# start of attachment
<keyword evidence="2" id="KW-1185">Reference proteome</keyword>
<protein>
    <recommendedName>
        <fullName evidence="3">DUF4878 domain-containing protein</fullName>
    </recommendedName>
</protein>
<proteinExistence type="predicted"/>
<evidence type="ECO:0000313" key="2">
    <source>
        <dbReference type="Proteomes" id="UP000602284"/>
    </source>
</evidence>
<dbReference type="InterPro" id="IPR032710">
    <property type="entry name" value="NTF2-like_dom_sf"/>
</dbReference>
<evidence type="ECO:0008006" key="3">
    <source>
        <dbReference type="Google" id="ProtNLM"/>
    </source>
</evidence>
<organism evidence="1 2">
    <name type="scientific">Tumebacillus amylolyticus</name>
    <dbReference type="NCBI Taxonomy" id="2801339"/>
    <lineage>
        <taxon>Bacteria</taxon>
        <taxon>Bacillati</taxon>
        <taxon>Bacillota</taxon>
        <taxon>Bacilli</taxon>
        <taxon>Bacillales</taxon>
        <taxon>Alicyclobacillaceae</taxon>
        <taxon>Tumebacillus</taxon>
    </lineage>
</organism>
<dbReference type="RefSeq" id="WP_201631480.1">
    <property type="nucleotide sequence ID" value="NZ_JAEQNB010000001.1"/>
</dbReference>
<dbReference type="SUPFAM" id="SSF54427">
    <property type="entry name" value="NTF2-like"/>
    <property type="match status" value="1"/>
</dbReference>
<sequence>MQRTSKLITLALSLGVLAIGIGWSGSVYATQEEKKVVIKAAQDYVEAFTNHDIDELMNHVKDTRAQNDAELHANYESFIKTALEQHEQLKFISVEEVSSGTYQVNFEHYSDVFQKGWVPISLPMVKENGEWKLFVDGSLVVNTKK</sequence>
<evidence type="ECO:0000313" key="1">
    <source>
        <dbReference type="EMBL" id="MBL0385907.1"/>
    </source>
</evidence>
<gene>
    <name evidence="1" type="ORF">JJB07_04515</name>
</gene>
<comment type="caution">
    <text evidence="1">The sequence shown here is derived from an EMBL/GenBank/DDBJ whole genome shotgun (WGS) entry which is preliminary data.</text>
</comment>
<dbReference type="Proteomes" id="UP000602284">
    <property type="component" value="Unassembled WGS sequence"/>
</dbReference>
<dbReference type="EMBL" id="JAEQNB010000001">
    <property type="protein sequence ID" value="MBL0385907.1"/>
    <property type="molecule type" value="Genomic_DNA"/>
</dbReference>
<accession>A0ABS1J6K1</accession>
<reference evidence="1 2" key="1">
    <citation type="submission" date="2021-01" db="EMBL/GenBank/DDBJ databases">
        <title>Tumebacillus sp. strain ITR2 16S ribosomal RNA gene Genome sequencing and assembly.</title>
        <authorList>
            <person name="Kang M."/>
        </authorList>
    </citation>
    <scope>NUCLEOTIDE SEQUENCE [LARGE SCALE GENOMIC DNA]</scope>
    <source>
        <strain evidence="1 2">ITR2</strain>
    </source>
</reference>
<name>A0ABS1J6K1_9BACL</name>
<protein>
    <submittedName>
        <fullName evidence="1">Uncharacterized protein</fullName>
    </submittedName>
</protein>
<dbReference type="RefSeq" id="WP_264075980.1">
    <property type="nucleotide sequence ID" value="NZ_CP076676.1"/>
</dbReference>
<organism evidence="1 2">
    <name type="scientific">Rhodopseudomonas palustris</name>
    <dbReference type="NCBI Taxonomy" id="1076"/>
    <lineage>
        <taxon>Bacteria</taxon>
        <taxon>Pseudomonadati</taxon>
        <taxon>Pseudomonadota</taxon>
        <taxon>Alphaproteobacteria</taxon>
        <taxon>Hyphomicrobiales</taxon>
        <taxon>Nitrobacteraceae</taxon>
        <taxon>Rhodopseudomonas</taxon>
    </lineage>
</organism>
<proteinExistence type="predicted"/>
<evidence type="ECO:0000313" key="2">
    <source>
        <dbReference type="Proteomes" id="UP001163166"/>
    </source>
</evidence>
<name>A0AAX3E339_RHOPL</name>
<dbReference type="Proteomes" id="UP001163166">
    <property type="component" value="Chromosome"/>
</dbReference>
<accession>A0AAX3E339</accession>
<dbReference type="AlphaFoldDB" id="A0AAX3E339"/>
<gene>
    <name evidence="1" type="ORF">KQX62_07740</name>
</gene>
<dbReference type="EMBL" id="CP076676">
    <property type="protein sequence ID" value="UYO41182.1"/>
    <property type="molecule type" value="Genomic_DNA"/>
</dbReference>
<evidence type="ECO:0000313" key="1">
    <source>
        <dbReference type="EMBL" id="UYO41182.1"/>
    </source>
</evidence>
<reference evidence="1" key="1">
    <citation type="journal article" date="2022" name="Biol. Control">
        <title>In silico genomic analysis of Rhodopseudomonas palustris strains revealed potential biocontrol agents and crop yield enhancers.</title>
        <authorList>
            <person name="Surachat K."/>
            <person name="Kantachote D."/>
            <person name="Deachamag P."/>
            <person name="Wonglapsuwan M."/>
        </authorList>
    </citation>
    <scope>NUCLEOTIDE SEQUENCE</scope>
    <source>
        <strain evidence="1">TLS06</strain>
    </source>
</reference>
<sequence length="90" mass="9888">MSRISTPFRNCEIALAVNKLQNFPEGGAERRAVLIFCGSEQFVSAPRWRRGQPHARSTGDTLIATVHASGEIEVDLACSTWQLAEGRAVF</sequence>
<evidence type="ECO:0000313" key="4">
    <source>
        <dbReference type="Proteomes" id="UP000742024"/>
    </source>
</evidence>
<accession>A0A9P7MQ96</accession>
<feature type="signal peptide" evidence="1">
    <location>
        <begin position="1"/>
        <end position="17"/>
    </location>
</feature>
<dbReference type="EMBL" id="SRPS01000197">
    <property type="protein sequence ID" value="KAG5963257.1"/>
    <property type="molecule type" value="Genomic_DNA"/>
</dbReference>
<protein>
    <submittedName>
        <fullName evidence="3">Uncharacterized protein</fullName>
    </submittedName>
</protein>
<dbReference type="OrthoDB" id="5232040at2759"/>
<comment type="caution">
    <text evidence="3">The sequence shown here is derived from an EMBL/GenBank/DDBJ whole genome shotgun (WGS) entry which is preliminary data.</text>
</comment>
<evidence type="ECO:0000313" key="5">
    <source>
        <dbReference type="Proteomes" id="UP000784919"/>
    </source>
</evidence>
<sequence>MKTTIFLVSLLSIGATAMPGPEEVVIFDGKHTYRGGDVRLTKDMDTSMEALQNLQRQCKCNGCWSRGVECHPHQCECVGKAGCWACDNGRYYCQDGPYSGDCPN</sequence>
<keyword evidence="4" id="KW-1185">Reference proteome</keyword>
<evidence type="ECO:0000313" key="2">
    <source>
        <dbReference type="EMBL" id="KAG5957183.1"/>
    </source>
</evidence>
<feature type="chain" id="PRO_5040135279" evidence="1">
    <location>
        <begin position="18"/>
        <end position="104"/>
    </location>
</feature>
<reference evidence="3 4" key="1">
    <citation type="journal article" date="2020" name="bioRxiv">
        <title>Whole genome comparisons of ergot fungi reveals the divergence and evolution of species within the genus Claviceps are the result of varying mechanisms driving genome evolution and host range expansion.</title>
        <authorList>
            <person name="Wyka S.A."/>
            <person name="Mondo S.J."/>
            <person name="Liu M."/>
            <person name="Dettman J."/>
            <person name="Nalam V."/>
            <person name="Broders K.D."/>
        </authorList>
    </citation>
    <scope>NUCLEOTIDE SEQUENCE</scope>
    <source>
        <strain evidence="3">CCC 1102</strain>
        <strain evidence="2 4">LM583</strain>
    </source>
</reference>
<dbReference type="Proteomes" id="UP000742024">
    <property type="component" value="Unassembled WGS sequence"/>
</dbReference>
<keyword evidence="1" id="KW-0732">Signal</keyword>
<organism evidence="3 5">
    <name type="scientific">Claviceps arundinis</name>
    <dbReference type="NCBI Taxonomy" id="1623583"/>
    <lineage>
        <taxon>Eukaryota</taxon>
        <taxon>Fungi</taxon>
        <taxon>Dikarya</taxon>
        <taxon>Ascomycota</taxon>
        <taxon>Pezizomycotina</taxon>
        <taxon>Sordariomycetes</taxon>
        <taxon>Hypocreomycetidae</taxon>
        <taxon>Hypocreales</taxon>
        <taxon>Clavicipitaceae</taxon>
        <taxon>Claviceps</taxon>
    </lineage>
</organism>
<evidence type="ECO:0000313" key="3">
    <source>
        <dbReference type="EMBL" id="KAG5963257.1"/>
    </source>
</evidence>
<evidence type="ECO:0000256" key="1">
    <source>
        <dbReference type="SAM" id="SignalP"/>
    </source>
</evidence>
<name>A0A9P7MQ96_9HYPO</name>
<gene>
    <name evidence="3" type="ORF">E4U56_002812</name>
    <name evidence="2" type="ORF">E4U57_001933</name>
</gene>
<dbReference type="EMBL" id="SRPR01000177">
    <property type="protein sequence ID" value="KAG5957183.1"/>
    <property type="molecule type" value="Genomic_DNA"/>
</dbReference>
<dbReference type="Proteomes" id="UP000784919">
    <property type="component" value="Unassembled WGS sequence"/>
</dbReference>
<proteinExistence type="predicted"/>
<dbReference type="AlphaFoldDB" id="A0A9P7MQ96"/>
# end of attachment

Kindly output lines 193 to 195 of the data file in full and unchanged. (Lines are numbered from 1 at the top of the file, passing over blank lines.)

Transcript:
        <strain evidence="2 4">LM583</strain>
    </source>
</reference>